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Thread: R1b L23

  1. #1
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    R1b L23

    I'm Posting this as a follow up from another Post. On my Maternal Side, there is R1b L23, from Avellino Province, Italy, with Medieval roots in the Salerno Province. Obviously further Testing would be needed, but I'm aware the money is on that they are one of the Z2103 or Z2105 Subclades. What is the current knowledge on these Branches, specifically the origins of their presence in South Italy?
    Paternal Haplogroup: I2a1c (Ancestor: Albert I Lee (Family surname was "Brooks" prior to the British-Boer War II) / Born: 1900-Middlesbrough Yorkshire, England)

    Maternal Haplogroup: J2a1 (Ancestor: Maria B. Cavallini / Born: 1893-Livorno, Tuscany, Italy)

    Places Of Ancestry: Yorkshire, England/ Durham, England/ Lancashire, England/ Abruzzo, Italy/ Campania, Italy/ Tuscany, Italy

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  3. #2
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    R1b-Z2103 has become a rather broad subject. Many subclades have been found. There is also the possiblity of him being R1b-PF7562 (L23+, L150-, Z2103-, L51-) Please have your relative join the R1b-M269 (P312- U106-) DNA Project (aka ht35 Project) if he has not already.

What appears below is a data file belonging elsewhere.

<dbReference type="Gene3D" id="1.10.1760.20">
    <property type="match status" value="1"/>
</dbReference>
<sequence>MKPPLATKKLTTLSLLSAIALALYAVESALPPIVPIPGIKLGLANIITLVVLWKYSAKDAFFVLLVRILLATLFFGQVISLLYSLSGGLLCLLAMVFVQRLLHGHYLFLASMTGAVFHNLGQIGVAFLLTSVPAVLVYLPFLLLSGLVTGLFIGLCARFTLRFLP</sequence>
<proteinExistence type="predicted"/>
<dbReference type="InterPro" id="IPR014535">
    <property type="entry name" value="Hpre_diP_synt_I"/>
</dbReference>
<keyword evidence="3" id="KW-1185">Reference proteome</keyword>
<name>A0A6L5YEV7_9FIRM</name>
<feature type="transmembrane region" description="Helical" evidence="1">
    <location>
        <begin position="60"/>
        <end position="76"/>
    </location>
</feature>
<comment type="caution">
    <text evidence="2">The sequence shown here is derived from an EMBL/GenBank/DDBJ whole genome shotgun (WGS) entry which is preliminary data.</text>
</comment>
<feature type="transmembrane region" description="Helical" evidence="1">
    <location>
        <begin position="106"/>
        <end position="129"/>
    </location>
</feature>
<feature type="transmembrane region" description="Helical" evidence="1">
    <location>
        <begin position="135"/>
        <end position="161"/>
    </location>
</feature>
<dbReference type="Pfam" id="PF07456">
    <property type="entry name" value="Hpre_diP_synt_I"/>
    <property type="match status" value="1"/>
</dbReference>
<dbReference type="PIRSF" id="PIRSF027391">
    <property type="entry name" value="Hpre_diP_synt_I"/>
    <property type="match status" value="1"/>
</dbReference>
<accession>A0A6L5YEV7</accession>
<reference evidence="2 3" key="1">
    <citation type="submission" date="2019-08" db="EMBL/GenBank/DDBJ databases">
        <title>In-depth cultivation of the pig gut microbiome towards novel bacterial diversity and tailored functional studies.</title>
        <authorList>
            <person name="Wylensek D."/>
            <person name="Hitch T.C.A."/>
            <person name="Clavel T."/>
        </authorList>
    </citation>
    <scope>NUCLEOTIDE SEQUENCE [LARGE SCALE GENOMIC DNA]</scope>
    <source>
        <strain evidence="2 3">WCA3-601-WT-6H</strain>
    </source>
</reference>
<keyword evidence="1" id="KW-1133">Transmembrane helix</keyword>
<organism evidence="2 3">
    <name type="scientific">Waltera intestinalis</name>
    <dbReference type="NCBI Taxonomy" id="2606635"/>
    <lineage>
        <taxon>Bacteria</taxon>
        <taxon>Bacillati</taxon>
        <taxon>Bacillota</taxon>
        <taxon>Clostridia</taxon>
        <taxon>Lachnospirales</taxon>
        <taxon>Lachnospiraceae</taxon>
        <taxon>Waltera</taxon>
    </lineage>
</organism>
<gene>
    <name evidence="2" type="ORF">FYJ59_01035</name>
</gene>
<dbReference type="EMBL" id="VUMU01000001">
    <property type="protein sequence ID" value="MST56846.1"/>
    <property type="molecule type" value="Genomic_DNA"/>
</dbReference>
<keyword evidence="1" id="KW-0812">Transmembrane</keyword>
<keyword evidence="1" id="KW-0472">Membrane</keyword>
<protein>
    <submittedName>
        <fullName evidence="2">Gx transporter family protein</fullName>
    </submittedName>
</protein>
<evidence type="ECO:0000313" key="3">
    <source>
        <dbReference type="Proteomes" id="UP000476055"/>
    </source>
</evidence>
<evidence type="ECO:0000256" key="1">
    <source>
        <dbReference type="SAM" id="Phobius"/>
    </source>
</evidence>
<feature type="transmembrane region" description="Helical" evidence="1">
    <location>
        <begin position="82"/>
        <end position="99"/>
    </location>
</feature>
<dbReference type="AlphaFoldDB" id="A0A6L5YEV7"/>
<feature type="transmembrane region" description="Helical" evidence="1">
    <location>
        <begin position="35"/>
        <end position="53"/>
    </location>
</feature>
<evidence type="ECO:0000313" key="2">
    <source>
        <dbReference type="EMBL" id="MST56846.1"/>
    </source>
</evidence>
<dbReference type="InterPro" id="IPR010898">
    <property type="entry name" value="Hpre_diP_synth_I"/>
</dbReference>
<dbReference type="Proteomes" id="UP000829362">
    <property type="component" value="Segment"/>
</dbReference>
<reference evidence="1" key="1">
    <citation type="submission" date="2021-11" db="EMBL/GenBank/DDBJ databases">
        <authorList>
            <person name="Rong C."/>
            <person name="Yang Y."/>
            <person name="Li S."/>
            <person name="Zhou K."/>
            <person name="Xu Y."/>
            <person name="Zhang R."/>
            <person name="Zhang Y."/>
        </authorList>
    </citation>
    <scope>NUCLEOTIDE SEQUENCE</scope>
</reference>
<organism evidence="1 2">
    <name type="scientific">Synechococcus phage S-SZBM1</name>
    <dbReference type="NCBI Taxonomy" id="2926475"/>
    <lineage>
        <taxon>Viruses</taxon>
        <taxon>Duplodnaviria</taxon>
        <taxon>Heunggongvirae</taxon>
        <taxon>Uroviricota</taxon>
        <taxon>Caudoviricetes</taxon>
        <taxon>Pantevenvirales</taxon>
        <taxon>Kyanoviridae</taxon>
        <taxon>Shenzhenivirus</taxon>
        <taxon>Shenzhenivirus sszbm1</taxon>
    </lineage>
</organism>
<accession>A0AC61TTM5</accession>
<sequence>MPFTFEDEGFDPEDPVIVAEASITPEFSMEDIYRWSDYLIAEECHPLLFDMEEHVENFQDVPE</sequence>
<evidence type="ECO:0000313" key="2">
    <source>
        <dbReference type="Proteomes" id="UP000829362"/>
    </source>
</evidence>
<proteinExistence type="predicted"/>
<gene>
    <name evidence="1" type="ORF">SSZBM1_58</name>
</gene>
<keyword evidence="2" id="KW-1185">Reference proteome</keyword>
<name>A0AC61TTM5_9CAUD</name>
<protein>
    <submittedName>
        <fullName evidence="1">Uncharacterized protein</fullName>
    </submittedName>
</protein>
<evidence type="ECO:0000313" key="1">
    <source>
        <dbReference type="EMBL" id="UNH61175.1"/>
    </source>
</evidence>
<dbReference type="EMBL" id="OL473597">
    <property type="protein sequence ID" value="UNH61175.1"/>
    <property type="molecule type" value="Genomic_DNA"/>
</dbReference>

https://www.familytreedna.com/groups...out/background
    http://www.anthrogenica.com/forumdis...1b-Z2103-Z2105
    http://www.anthrogenica.com/forumdis...arly-Subclades
    YFull R1b-M269>L23>Z2103>Z2106>Z2108>Y14512>Y20971>Y22199, ISOGG R1b1a1a2a2c1b Y14416, FTDNA R-M64

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    Quote Originally Posted by Joe B View Post
    R1b-Z2103 has become a rather broad subject. Many subclades have been found. There is also the possiblity of him being R1b-PF7562 (L23+, L150-, Z2103-, L51-) Please have your relative join the R1b-M269 (P312- U106-) DNA Project (aka ht35 Project) if he has not already.
    https://www.familytreedna.com/groups...out/background